Polycyclic aromatic hydrocarbons (PAHs) are widespread in the urban environment, particularly in urban soil, which are affected by intensive human activities. The purpose of this study was to determine the levels of PAHs in urban areas of Nanjing, China, apportion their sources, and evaluate their health risk.
Materials and methods
One hundred eighty topsoil samples (0–10 cm) were collected from 180 grids of 1 km × 1 km in the main urban area of Nanjing, China, which was divided into four different land use classes. All the soil samples were analyzed for 16 US Environmental Protection Agency (US EPA) priority PAHs by HPLC. Source of PAHs was explained by isomer ratios and principal component analysis, and health risk of PAHs was assessed by benzo[a]pyrene (BaP) toxic equivalency factors.
Results and discussion
The average concentration of PAHs ranged from 41.19 to 7016.65 μg kg−1, with an average of 979.59 μg kg−1. PAHs in soil characterized by different land uses, in decreasing order, were as follows: university (UN) > traffic area (TA) > forest park (FP) > residential area (RA). PAHs in FP soils were mainly attributed to biomass combustion, while TA soils exhibited clear traffic emission characteristics. PAHs for UN and RA came from mixed sources. A principle component analysis (PCA) and ordinary kriging map indicated coal combustion and vehicle emissions as the major contributors to PAHs in Nanjing urban soils, respectively. A health risk assessment based on the BaP toxic equivalency approach indicated a potential risk level of PAHs.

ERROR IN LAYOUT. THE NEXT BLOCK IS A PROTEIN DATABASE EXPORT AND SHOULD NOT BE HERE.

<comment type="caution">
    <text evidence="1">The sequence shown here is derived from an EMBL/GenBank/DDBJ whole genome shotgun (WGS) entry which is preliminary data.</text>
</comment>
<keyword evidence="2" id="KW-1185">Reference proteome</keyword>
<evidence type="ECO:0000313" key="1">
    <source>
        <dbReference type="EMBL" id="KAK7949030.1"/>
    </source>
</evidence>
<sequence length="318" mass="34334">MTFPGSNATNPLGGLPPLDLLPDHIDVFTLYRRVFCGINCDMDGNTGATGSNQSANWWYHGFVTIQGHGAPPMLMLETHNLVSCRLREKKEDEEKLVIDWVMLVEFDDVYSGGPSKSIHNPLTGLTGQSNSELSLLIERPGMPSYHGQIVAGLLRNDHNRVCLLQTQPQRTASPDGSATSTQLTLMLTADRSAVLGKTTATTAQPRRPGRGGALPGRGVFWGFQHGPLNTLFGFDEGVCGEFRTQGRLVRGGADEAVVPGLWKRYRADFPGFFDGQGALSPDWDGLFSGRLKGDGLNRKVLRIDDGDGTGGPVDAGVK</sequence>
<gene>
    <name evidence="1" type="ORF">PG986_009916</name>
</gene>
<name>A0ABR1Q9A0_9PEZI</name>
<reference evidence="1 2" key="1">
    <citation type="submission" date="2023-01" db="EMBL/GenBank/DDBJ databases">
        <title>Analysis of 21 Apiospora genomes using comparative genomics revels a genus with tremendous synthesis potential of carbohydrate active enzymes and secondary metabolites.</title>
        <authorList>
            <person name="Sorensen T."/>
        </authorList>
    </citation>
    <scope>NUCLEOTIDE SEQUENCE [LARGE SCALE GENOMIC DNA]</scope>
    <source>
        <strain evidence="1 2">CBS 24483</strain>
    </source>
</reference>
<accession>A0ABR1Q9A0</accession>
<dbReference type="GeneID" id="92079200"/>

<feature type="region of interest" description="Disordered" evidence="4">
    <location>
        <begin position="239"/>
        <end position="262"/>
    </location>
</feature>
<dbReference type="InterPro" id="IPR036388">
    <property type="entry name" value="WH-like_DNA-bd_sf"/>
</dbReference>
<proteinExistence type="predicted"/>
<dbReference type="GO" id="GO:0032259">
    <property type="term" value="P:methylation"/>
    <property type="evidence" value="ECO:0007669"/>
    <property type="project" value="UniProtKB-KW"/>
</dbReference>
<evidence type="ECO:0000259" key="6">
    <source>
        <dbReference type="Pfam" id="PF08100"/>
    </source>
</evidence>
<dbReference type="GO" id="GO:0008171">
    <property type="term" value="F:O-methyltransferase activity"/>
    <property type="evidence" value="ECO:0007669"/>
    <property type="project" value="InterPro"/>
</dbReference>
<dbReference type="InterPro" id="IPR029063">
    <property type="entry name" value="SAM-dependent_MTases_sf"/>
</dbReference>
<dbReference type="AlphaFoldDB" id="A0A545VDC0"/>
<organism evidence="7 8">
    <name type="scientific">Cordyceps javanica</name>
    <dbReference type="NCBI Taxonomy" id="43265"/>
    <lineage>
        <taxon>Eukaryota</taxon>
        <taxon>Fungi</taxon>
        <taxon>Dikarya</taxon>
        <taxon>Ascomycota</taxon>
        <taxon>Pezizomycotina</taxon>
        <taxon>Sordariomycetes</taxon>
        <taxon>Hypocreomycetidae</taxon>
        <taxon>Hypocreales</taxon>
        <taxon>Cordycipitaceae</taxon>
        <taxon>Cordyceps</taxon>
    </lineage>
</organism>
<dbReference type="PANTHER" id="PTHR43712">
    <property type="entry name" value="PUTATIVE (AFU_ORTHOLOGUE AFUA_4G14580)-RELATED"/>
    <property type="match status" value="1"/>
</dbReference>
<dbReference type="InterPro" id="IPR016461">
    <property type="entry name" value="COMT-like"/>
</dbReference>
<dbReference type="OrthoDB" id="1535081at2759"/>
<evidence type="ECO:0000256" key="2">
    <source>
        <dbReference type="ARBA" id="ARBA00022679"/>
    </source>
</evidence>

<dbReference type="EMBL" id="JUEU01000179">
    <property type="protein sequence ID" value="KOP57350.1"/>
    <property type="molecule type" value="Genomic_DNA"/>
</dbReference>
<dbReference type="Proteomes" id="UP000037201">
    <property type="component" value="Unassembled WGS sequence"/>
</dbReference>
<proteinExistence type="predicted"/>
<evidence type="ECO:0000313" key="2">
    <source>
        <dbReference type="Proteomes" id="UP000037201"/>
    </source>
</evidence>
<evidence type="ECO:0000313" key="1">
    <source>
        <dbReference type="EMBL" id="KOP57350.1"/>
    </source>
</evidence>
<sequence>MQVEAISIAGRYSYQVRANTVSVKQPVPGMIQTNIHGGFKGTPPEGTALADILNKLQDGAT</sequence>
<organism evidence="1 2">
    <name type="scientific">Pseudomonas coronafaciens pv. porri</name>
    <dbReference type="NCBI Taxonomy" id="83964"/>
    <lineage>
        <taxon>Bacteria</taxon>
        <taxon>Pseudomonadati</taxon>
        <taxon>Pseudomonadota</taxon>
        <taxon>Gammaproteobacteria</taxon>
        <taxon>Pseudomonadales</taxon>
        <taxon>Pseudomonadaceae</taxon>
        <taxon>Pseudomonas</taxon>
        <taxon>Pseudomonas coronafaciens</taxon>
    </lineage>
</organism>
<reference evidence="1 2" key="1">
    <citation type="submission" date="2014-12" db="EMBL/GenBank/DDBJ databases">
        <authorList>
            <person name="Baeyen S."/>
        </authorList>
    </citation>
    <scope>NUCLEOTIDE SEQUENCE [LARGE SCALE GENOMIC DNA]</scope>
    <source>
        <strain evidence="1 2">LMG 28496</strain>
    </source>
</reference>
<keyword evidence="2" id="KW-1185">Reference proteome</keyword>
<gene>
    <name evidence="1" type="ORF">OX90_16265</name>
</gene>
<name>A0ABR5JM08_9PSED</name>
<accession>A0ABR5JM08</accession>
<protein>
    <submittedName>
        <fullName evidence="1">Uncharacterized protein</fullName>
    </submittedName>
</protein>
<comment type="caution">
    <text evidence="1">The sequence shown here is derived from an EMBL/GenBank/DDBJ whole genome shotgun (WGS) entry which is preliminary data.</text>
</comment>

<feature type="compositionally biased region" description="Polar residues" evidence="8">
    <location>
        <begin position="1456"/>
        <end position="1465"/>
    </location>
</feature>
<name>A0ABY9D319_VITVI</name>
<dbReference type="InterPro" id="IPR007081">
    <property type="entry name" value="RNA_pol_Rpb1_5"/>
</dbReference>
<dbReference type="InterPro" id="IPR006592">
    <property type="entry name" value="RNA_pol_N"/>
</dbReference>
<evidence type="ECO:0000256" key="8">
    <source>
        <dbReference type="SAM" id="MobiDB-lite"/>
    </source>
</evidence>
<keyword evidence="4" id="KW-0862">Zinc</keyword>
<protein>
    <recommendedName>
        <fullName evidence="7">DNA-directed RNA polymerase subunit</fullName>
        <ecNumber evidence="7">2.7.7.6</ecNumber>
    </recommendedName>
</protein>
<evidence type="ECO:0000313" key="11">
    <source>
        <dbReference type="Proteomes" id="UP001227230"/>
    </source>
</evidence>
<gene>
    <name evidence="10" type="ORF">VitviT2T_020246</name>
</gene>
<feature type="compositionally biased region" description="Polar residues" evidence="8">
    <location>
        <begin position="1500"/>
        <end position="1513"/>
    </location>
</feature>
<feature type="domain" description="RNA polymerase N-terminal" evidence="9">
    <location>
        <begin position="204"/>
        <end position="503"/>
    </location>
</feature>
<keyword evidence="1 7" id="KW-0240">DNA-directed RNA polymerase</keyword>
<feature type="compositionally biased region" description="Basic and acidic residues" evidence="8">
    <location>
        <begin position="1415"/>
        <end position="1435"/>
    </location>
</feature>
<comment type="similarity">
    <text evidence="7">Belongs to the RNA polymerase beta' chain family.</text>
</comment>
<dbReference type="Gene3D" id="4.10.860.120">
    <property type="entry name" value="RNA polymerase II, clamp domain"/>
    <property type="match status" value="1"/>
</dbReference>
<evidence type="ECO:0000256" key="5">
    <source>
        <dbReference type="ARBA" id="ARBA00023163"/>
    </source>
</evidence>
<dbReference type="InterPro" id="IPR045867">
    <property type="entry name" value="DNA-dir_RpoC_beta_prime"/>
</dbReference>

The mean value of PAH concentrations in UN was the highest. However, the maximum was detected in TA. The PAHs in soil samples originated mainly from coal combustion and petroleum combustion sources. There was a potential health risk level of PAHs in Nanjing urban areas.